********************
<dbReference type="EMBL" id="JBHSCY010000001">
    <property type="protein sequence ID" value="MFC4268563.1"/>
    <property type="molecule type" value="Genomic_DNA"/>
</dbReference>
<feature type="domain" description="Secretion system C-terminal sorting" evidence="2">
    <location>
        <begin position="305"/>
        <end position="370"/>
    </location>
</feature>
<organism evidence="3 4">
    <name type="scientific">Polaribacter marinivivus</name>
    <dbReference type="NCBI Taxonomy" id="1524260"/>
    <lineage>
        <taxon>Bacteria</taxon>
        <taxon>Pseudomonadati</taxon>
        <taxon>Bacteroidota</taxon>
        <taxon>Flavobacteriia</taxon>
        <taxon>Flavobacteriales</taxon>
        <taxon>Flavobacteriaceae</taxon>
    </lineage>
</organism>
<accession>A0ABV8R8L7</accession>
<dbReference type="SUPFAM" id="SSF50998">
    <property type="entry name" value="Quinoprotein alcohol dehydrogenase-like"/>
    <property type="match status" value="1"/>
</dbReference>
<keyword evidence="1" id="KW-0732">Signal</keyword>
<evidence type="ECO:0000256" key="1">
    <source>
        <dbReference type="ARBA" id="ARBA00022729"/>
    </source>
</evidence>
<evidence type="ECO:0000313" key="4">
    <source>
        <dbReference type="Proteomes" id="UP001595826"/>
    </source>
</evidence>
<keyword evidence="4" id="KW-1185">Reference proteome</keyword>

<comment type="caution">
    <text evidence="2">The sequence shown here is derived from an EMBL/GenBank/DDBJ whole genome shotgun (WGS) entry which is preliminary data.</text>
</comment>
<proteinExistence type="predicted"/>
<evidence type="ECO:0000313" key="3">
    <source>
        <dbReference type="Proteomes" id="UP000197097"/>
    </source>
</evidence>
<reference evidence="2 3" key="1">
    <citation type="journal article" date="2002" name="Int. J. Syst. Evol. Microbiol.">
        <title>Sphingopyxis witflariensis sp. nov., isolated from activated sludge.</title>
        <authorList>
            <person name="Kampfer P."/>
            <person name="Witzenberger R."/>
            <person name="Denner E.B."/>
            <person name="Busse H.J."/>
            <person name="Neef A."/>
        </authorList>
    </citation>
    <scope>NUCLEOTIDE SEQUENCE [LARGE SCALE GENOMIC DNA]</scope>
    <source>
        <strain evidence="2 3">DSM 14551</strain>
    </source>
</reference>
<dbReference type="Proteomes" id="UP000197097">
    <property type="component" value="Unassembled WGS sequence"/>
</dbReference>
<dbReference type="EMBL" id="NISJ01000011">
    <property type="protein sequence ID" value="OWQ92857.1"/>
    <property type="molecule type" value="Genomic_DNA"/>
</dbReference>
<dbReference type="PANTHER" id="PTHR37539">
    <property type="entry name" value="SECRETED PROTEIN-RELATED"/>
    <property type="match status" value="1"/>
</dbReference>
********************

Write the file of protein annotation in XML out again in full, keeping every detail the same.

<dbReference type="EMBL" id="JBHSCY010000001">
    <property type="protein sequence ID" value="MFC4268563.1"/>
    <property type="molecule type" value="Genomic_DNA"/>
</dbReference>
<feature type="domain" description="Secretion system C-terminal sorting" evidence="2">
    <location>
        <begin position="305"/>
        <end position="370"/>
    </location>
</feature>
<organism evidence="3 4">
    <name type="scientific">Polaribacter marinivivus</name>
    <dbReference type="NCBI Taxonomy" id="1524260"/>
    <lineage>
        <taxon>Bacteria</taxon>
        <taxon>Pseudomonadati</taxon>
        <taxon>Bacteroidota</taxon>
        <taxon>Flavobacteriia</taxon>
        <taxon>Flavobacteriales</taxon>
        <taxon>Flavobacteriaceae</taxon>
    </lineage>
</organism>
<accession>A0ABV8R8L7</accession>
<dbReference type="SUPFAM" id="SSF50998">
    <property type="entry name" value="Quinoprotein alcohol dehydrogenase-like"/>
    <property type="match status" value="1"/>
</dbReference>
<keyword evidence="1" id="KW-0732">Signal</keyword>
<evidence type="ECO:0000256" key="1">
    <source>
        <dbReference type="ARBA" id="ARBA00022729"/>
    </source>
</evidence>
<evidence type="ECO:0000313" key="4">
    <source>
        <dbReference type="Proteomes" id="UP001595826"/>
    </source>
</evidence>
<keyword evidence="4" id="KW-1185">Reference proteome</keyword>

<comment type="caution">
    <text evidence="2">The sequence shown here is derived from an EMBL/GenBank/DDBJ whole genome shotgun (WGS) entry which is preliminary data.</text>
</comment>
<proteinExistence type="predicted"/>
<evidence type="ECO:0000313" key="3">
    <source>
        <dbReference type="Proteomes" id="UP000197097"/>
    </source>
</evidence>
<reference evidence="2 3" key="1">
    <citation type="journal article" date="2002" name="Int. J. Syst. Evol. Microbiol.">
        <title>Sphingopyxis witflariensis sp. nov., isolated from activated sludge.</title>
        <authorList>
            <person name="Kampfer P."/>
            <person name="Witzenberger R."/>
            <person name="Denner E.B."/>
            <person name="Busse H.J."/>
            <person name="Neef A."/>
        </authorList>
    </citation>
    <scope>NUCLEOTIDE SEQUENCE [LARGE SCALE GENOMIC DNA]</scope>
    <source>
        <strain evidence="2 3">DSM 14551</strain>
    </source>
</reference>
<dbReference type="Proteomes" id="UP000197097">
    <property type="component" value="Unassembled WGS sequence"/>
</dbReference>
<dbReference type="EMBL" id="NISJ01000011">
    <property type="protein sequence ID" value="OWQ92857.1"/>
    <property type="molecule type" value="Genomic_DNA"/>
</dbReference>
<dbReference type="PANTHER" id="PTHR37539">
    <property type="entry name" value="SECRETED PROTEIN-RELATED"/>
    <property type="match status" value="1"/>
</dbReference>